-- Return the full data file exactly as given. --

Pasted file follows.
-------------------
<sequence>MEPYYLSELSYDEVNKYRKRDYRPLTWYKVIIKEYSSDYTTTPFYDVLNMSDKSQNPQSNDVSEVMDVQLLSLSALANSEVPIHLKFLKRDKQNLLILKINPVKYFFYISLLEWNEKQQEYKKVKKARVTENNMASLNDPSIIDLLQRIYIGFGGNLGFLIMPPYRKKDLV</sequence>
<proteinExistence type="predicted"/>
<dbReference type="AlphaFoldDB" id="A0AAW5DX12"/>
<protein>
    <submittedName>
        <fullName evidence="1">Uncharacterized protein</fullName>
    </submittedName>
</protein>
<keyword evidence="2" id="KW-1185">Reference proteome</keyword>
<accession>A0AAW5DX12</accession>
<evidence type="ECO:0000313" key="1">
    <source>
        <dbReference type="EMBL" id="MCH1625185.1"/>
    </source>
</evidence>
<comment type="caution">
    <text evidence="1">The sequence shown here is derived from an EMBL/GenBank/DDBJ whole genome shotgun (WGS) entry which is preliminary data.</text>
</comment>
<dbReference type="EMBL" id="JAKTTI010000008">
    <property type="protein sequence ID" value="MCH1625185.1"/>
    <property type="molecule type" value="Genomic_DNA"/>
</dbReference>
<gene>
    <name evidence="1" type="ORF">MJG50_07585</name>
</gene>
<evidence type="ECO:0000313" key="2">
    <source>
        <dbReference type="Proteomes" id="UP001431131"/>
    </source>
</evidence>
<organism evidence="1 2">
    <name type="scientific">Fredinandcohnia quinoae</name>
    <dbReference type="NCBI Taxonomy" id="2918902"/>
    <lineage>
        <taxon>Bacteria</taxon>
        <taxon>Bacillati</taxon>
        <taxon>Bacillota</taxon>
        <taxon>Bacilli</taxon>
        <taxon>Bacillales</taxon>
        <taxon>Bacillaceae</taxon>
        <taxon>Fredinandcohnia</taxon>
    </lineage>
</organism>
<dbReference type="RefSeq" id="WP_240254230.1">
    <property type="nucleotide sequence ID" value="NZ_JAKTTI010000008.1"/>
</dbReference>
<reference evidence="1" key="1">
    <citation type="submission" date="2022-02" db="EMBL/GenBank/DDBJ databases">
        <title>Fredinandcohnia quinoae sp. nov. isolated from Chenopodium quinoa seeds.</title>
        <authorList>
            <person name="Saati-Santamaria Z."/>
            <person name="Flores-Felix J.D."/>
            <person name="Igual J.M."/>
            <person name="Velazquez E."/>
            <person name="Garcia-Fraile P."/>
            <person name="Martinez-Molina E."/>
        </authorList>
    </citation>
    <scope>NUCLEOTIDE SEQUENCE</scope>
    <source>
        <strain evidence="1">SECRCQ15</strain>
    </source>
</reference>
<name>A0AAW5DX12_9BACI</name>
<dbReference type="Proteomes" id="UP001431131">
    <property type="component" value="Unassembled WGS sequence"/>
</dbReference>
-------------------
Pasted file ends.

<sequence>MEPYYLSELSYDEVNKYRKRDYRPLTWYKVIIKEYSSDYTTTPFYDVLNMSDKSQNPQSNDVSEVMDVQLLSLSALANSEVPIHLKFLKRDKQNLLILKINPVKYFFYISLLEWNEKQQEYKKVKKARVTENNMASLNDPSIIDLLQRIYIGFGGNLGFLIMPPYRKKDLV</sequence>
<proteinExistence type="predicted"/>
<dbReference type="AlphaFoldDB" id="A0AAW5DX12"/>
<protein>
    <submittedName>
        <fullName evidence="1">Uncharacterized protein</fullName>
    </submittedName>
</protein>
<keyword evidence="2" id="KW-1185">Reference proteome</keyword>
<accession>A0AAW5DX12</accession>
<evidence type="ECO:0000313" key="1">
    <source>
        <dbReference type="EMBL" id="MCH1625185.1"/>
    </source>
</evidence>
<comment type="caution">
    <text evidence="1">The sequence shown here is derived from an EMBL/GenBank/DDBJ whole genome shotgun (WGS) entry which is preliminary data.</text>
</comment>
<dbReference type="EMBL" id="JAKTTI010000008">
    <property type="protein sequence ID" value="MCH1625185.1"/>
    <property type="molecule type" value="Genomic_DNA"/>
</dbReference>
<gene>
    <name evidence="1" type="ORF">MJG50_07585</name>
</gene>
<evidence type="ECO:0000313" key="2">
    <source>
        <dbReference type="Proteomes" id="UP001431131"/>
    </source>
</evidence>
<organism evidence="1 2">
    <name type="scientific">Fredinandcohnia quinoae</name>
    <dbReference type="NCBI Taxonomy" id="2918902"/>
    <lineage>
        <taxon>Bacteria</taxon>
        <taxon>Bacillati</taxon>
        <taxon>Bacillota</taxon>
        <taxon>Bacilli</taxon>
        <taxon>Bacillales</taxon>
        <taxon>Bacillaceae</taxon>
        <taxon>Fredinandcohnia</taxon>
    </lineage>
</organism>
<dbReference type="RefSeq" id="WP_240254230.1">
    <property type="nucleotide sequence ID" value="NZ_JAKTTI010000008.1"/>
</dbReference>
<reference evidence="1" key="1">
    <citation type="submission" date="2022-02" db="EMBL/GenBank/DDBJ databases">
        <title>Fredinandcohnia quinoae sp. nov. isolated from Chenopodium quinoa seeds.</title>
        <authorList>
            <person name="Saati-Santamaria Z."/>
            <person name="Flores-Felix J.D."/>
            <person name="Igual J.M."/>
            <person name="Velazquez E."/>
            <person name="Garcia-Fraile P."/>
            <person name="Martinez-Molina E."/>
        </authorList>
    </citation>
    <scope>NUCLEOTIDE SEQUENCE</scope>
    <source>
        <strain evidence="1">SECRCQ15</strain>
    </source>
</reference>
<name>A0AAW5DX12_9BACI</name>
<dbReference type="Proteomes" id="UP001431131">
    <property type="component" value="Unassembled WGS sequence"/>
</dbReference>